The diagonal of FZ200 sensor is not 1/2.3 or 0.43" (11 mm) as you might expect, but approximately two thirds of that value - 7.7 mm. If you want to know why, see sensor sizes.

w = 6.16 mm
h = 4.62 mm
Diagonal =  6.16² + 4.62²   = 7.70 mm


Surface area

Surface area is calculated by multiplying the width and the height of a sensor.

D300s sensor area

Width = 23.60 mm
Height = 15.80 mm

Surface area = 23.60 × 15.80 = 372.88 mm²

FZ200 sensor area

Width = 6.16 mm
Height = 4.62 mm

Surface area = 6.16 × 4.62 = 28.46 mm²


Pixel pitch

Pixel pitch is the distance from the center of one pixel to the center of the next measured in micrometers (µm). It can be calculated with the following formula:
Pixel pitch =   sensor width in mm  × 1000
sensor resolution width in pixels

D300s pixel pitch

Sensor width = 23.60 mm
Sensor resolution width = 4281 pixels
Pixel pitch =   23.60  × 1000  = 5.51 µm
4281

FZ200 pixel pitch

Sensor width = 6.16 mm
Sensor resolution width = 4011 pixels
Pixel pitch =   6.16  × 1000  = 1.54 µm
4011


Pixel area

The area of one pixel can be calculated by simply squaring the pixel pitch:
Pixel area = pixel pitch²

You could also divide sensor surface area with effective megapixels:
Pixel area =   sensor surface area in mm²
effective megapixels

D300s pixel area

Pixel pitch = 5.51 µm

Pixel area = 5.51² = 30.36 µm²

FZ200 pixel area

Pixel pitch = 1.54 µm

Pixel area = 1.54² = 2.37 µm²


Pixel density

Pixel density can be calculated with the following formula:
Pixel density =  ( sensor resolution width in pixels )² / 1000000
sensor width in cm

One could also use this formula:
Pixel density =   effective megapixels × 1000000  / 10000
sensor surface area in mm²

D300s pixel density

Sensor resolution width = 4281 pixels
Sensor width = 2.36 cm

Pixel density = (4281 / 2.36)² / 1000000 = 3.29 MP/cm²

FZ200 pixel density

Sensor resolution width = 4011 pixels
Sensor width = 0.616 cm

Pixel density = (4011 / 0.616)² / 1000000 = 42.4 MP/cm²


Sensor resolution

Sensor resolution is calculated from sensor size and effective megapixels. It's slightly higher than maximum (not interpolated) image resolution which is usually stated on camera specifications. Sensor resolution is used in pixel pitch, pixel area, and pixel density formula. For sake of simplicity, we're going to calculate it in 3 stages.

1. First we need to find the ratio between horizontal and vertical length by dividing the former with the latter (aspect ratio). It's usually 1.33 (4:3) or 1.5 (3:2), but not always.

2. With the ratio (r) known we can calculate the X from the formula below, where X is a vertical number of pixels:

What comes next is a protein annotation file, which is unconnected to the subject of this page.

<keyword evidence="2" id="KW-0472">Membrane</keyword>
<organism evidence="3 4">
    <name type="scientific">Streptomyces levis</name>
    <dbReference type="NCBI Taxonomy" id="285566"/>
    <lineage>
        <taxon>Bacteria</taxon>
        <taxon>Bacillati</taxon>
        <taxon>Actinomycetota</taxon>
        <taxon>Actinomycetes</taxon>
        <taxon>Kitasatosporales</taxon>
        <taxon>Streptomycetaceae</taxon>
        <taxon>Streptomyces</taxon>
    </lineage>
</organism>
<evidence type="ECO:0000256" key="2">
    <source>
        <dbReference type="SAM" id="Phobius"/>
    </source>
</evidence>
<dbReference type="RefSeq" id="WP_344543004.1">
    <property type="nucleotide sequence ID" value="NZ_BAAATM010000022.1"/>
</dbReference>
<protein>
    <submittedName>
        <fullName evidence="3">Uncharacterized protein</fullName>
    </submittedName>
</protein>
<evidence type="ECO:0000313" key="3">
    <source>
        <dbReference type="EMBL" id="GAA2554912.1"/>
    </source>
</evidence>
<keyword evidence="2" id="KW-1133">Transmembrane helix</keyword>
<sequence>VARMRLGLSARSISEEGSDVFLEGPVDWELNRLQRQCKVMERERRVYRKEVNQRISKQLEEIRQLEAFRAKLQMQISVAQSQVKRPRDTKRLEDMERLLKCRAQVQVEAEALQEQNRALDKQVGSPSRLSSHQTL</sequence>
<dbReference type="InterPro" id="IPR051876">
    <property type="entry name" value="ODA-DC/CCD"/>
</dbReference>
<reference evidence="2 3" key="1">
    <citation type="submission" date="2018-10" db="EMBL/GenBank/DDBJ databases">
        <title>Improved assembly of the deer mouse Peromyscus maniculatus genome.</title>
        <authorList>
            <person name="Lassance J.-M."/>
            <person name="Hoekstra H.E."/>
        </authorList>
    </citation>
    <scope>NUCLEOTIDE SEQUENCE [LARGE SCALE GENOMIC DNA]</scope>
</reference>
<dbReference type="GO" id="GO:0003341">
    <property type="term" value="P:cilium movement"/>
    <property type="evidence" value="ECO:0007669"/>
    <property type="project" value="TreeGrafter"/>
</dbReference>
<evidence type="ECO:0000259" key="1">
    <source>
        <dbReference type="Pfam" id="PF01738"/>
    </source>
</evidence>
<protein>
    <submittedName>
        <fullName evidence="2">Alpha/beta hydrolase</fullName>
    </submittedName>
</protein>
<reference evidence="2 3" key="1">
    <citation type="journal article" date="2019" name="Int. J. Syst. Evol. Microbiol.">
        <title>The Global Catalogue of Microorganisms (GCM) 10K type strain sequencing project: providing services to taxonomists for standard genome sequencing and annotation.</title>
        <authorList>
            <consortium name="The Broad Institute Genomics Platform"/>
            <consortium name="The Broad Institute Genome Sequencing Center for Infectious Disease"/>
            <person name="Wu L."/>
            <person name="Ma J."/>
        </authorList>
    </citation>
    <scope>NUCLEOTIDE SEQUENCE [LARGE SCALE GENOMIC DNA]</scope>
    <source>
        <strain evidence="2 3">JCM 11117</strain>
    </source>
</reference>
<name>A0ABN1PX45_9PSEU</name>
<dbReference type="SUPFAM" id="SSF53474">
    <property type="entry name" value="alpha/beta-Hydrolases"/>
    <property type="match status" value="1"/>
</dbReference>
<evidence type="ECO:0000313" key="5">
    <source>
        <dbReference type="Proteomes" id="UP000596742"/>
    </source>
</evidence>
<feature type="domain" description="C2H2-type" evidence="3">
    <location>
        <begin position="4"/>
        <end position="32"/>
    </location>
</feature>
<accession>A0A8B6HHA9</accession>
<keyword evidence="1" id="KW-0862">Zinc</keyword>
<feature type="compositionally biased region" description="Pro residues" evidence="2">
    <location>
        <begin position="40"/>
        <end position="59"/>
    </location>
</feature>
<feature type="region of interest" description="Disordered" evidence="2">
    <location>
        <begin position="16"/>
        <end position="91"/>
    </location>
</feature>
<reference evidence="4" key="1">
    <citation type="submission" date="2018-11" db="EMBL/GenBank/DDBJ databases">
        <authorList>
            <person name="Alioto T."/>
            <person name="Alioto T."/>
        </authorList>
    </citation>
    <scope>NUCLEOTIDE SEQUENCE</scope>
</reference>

(X × r) × X = effective megapixels × 1000000    →   
X =  effective megapixels × 1000000
r
3. To get sensor resolution we then multiply X with the corresponding ratio:

Resolution horizontal: X × r
Resolution vertical: X

D300s sensor resolution

Sensor width = 23.60 mm
Sensor height = 15.80 mm
Effective megapixels = 12.30
r = 23.60/15.80 = 1.49
X =  12.30 × 1000000  = 2873
1.49
Resolution horizontal: X × r = 2873 × 1.49 = 4281
Resolution vertical: X = 2873

Sensor resolution = 4281 x 2873

FZ200 sensor resolution

Sensor width = 6.16 mm
Sensor height = 4.62 mm
Effective megapixels = 12.10
r = 6.16/4.62 = 1.33
X =  12.10 × 1000000  = 3016
1.33
Resolution horizontal: X × r = 3016 × 1.33 = 4011
Resolution vertical: X = 3016

Sensor resolution = 4011 x 3016


Crop factor

Crop factor or focal length multiplier is calculated by dividing the diagonal of 35 mm film (43.27 mm) with the diagonal of the sensor.
Crop factor =   43.27 mm
sensor diagonal in mm


D300s crop factor

Sensor diagonal in mm = 28.40 mm
Crop factor =   43.27  = 1.52
28.40

FZ200 crop factor

Sensor diagonal in mm = 7.70 mm
Crop factor =   43.27  = 5.62
7.70

35 mm equivalent aperture

Equivalent aperture (in 135 film terms) is calculated by multiplying lens aperture with crop factor (a.k.a. focal length multiplier).

D300s equivalent aperture

Aperture is a lens characteristic, so it's calculated only for fixed lens cameras. If you want to know the equivalent aperture for Nikon D300s, take the aperture of the lens you're using and multiply it with crop factor.

Crop factor for Nikon D300s is 1.52

FZ200 equivalent aperture

Crop factor = 5.62
Aperture = f2.8

35-mm equivalent aperture = (f2.8) × 5.62 = f15.7